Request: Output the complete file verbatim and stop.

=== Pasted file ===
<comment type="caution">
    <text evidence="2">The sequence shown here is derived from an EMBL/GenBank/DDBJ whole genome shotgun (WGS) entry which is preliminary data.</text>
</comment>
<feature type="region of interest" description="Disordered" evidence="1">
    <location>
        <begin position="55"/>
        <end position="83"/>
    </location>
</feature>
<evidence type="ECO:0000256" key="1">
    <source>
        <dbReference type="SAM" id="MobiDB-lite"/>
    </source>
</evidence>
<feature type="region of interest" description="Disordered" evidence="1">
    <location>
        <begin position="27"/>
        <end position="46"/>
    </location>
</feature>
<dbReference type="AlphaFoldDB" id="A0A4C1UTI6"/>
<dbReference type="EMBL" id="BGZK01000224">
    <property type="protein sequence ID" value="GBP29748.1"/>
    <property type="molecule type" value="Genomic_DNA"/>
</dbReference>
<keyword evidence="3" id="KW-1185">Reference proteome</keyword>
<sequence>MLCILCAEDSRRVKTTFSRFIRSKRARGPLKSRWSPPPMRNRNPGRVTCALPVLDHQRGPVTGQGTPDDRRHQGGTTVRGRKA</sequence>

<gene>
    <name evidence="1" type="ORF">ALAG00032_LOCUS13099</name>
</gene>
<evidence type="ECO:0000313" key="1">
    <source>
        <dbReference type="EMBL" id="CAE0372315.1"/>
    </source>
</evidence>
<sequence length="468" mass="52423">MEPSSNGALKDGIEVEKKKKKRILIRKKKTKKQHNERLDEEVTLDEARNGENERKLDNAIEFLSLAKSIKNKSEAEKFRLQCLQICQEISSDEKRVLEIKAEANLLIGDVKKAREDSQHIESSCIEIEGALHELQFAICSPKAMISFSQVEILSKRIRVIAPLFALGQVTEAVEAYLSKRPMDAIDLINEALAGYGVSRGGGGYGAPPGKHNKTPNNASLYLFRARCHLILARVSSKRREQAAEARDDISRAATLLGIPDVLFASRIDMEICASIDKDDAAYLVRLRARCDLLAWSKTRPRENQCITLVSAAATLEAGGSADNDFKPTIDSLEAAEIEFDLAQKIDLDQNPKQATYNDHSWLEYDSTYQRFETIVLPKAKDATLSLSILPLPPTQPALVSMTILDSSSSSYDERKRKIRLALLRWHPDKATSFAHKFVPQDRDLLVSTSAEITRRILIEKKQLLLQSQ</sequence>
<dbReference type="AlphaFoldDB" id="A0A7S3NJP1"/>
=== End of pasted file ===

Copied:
<comment type="caution">
    <text evidence="2">The sequence shown here is derived from an EMBL/GenBank/DDBJ whole genome shotgun (WGS) entry which is preliminary data.</text>
</comment>
<feature type="region of interest" description="Disordered" evidence="1">
    <location>
        <begin position="55"/>
        <end position="83"/>
    </location>
</feature>
<evidence type="ECO:0000256" key="1">
    <source>
        <dbReference type="SAM" id="MobiDB-lite"/>
    </source>
</evidence>
<feature type="region of interest" description="Disordered" evidence="1">
    <location>
        <begin position="27"/>
        <end position="46"/>
    </location>
</feature>
<dbReference type="AlphaFoldDB" id="A0A4C1UTI6"/>
<dbReference type="EMBL" id="BGZK01000224">
    <property type="protein sequence ID" value="GBP29748.1"/>
    <property type="molecule type" value="Genomic_DNA"/>
</dbReference>
<keyword evidence="3" id="KW-1185">Reference proteome</keyword>
<sequence>MLCILCAEDSRRVKTTFSRFIRSKRARGPLKSRWSPPPMRNRNPGRVTCALPVLDHQRGPVTGQGTPDDRRHQGGTTVRGRKA</sequence>

<gene>
    <name evidence="1" type="ORF">ALAG00032_LOCUS13099</name>
</gene>
<evidence type="ECO:0000313" key="1">
    <source>
        <dbReference type="EMBL" id="CAE0372315.1"/>
    </source>
</evidence>
<sequence length="468" mass="52423">MEPSSNGALKDGIEVEKKKKKRILIRKKKTKKQHNERLDEEVTLDEARNGENERKLDNAIEFLSLAKSIKNKSEAEKFRLQCLQICQEISSDEKRVLEIKAEANLLIGDVKKAREDSQHIESSCIEIEGALHELQFAICSPKAMISFSQVEILSKRIRVIAPLFALGQVTEAVEAYLSKRPMDAIDLINEALAGYGVSRGGGGYGAPPGKHNKTPNNASLYLFRARCHLILARVSSKRREQAAEARDDISRAATLLGIPDVLFASRIDMEICASIDKDDAAYLVRLRARCDLLAWSKTRPRENQCITLVSAAATLEAGGSADNDFKPTIDSLEAAEIEFDLAQKIDLDQNPKQATYNDHSWLEYDSTYQRFETIVLPKAKDATLSLSILPLPPTQPALVSMTILDSSSSSYDERKRKIRLALLRWHPDKATSFAHKFVPQDRDLLVSTSAEITRRILIEKKQLLLQSQ</sequence>
<dbReference type="AlphaFoldDB" id="A0A7S3NJP1"/>